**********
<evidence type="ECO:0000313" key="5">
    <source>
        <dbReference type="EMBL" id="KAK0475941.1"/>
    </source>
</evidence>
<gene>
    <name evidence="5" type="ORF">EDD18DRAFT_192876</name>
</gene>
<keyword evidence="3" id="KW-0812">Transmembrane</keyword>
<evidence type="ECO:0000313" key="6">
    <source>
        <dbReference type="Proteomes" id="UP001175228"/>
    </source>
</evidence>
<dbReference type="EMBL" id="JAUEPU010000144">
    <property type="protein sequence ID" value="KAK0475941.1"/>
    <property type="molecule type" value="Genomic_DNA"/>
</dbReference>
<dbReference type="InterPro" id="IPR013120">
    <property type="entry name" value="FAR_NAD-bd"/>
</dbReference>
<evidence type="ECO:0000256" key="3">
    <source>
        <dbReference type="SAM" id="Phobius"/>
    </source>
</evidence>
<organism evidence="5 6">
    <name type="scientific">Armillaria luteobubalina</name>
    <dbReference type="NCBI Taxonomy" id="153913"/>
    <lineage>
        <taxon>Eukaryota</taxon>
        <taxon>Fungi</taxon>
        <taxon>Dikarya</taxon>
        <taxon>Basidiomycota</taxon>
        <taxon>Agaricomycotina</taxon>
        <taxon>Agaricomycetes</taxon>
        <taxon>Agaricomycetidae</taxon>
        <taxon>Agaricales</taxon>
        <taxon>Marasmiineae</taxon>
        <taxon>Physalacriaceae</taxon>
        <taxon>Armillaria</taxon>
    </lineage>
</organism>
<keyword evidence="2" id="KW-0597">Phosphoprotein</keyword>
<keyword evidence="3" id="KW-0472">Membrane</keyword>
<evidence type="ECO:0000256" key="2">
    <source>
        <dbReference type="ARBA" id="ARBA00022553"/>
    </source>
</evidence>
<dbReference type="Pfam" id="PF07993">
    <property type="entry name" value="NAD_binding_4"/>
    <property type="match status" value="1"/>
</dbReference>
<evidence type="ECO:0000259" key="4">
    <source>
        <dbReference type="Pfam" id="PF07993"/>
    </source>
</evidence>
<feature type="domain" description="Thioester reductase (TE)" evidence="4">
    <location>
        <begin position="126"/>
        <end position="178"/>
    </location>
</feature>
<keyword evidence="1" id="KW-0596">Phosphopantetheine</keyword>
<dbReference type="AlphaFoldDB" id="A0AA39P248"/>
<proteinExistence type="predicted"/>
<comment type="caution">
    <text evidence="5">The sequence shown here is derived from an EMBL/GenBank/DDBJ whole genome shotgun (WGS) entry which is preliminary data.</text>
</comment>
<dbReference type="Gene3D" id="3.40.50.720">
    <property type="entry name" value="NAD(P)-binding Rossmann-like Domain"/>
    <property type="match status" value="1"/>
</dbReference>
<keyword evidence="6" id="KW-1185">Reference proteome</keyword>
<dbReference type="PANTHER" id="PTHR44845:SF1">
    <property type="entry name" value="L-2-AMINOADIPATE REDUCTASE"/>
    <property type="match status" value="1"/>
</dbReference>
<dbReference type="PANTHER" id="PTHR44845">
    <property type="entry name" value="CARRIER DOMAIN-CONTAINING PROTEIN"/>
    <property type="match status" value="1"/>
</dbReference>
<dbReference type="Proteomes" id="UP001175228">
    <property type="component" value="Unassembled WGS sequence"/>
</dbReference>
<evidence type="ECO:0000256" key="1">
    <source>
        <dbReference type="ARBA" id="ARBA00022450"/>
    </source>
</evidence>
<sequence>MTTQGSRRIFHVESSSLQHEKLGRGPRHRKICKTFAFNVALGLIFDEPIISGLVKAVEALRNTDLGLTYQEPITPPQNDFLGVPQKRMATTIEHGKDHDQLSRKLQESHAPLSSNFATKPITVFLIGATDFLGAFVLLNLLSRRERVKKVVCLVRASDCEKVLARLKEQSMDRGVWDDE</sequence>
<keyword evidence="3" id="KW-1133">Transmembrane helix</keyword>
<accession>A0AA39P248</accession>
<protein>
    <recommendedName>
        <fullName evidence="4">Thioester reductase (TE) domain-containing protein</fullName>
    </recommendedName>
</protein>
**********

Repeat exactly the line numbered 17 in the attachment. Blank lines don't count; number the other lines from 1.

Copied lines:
    <property type="molecule type" value="Genomic_DNA"/>